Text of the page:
Global efforts to vaccinate children against fatal diseases such as measles and polio could be set back a decade due to the disruption caused by the coronavirus pandemic, Unicef has warned.
Immunisation campaigns and routine vaccine services have been suspended across the world to limit the transmission of COVID-19, leaving countries with weak health systems susceptible to a resurgence in preventable illnesses once lockdown restrictions are lifted and societies reopen.
More than 25 vulnerable countries have placed their immunisation programmes for measles on hold, while the delivery of Ebola vaccinations across central Africa, in countries such as the Democratic Republic of the Congo (DRC) and Central African Republic (CAR), has similarly been suspended or curtailed.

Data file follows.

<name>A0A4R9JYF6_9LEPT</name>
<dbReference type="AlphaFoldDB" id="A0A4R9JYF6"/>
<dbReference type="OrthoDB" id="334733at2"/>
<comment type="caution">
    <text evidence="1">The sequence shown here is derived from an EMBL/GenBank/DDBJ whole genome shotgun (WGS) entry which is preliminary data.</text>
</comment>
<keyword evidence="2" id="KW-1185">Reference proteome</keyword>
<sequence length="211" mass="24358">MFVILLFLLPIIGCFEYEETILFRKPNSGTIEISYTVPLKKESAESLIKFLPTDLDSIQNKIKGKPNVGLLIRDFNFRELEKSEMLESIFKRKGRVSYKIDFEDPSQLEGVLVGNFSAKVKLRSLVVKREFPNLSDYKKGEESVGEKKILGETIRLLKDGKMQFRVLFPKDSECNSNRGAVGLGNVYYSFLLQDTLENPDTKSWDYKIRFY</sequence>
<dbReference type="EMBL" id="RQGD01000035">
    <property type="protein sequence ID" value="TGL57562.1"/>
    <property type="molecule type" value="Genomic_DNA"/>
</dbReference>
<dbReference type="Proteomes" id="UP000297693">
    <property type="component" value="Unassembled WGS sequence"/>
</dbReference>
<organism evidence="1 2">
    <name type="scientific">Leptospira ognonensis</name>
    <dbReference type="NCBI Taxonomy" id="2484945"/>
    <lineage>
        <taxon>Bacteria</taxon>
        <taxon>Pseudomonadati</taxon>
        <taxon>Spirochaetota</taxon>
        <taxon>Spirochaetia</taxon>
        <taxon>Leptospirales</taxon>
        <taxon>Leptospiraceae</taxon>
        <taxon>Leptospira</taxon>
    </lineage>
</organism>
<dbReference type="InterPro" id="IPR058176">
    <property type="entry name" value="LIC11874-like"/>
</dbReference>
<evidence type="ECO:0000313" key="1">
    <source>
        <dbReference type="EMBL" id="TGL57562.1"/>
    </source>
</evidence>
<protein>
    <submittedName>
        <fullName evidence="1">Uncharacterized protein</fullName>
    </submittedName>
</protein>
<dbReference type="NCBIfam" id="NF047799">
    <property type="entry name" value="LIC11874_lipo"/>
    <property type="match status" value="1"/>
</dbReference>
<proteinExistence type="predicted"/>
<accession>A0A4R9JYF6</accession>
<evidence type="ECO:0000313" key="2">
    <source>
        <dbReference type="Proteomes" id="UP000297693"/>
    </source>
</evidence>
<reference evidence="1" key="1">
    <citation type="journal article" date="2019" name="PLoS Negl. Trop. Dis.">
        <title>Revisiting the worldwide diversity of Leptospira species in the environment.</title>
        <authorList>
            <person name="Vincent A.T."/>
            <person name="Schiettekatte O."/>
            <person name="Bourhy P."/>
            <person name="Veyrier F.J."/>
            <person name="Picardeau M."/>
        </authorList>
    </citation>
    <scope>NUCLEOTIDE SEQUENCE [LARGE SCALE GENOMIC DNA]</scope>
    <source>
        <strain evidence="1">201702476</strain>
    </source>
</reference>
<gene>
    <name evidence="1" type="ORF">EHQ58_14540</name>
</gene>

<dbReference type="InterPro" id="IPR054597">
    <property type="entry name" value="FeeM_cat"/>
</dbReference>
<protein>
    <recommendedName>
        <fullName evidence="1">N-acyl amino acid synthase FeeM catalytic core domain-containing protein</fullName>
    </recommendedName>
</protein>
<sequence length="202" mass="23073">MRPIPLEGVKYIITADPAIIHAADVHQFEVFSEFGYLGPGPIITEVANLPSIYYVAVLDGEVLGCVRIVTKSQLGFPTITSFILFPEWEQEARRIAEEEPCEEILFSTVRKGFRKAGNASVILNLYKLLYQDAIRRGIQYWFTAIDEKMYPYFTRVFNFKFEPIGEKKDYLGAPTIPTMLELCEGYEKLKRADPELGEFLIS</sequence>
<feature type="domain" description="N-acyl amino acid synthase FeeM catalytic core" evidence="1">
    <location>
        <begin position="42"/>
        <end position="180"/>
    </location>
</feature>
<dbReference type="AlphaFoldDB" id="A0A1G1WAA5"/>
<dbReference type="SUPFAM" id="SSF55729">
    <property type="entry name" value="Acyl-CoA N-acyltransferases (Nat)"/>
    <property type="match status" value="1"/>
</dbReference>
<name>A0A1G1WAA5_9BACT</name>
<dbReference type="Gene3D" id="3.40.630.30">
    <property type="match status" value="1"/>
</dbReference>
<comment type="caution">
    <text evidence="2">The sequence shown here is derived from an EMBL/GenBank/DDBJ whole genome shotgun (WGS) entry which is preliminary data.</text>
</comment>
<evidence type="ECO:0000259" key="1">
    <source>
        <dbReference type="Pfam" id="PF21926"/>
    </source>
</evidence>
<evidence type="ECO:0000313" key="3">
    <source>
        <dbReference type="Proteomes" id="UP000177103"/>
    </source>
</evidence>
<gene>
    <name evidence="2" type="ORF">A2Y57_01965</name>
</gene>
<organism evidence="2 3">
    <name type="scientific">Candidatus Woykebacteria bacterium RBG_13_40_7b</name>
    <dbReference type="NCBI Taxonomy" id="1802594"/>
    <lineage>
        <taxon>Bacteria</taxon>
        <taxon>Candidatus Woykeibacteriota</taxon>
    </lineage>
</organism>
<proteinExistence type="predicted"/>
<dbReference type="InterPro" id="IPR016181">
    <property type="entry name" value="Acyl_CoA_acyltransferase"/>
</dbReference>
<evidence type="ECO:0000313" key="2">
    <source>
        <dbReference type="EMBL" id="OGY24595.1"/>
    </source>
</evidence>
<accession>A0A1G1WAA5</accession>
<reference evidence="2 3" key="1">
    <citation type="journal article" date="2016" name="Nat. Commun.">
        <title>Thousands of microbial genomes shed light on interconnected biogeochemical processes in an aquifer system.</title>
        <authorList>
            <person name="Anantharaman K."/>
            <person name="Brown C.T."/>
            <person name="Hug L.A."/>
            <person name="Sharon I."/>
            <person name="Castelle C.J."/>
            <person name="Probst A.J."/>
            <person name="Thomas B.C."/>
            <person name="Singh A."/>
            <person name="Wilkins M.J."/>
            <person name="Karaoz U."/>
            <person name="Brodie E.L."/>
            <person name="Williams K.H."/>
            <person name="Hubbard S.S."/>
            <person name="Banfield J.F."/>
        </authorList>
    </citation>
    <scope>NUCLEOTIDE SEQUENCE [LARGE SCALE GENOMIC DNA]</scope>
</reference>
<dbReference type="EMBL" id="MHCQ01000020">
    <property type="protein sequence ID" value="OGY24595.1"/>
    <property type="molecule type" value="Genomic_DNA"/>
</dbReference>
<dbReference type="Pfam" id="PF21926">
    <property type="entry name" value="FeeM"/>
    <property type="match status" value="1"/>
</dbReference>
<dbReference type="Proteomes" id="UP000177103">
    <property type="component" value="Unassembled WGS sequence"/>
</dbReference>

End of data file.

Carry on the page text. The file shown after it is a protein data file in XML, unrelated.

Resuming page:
“Our immediate concern is with disruption to currently available vaccines,” Dr Robin Nandy, global chief of immunisation at Unicef, told The Independent. “We expect to go back maybe five to 10 years. The longer the disruptions continue, the more concerned we are as it builds the number of susceptible kids in populations.
“What we’re trying to avoid is countries recovering from the current Covid pandemic then being hit by another outbreak of a vaccine-preventable disease.”
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Source: The Independent, 18 May 2020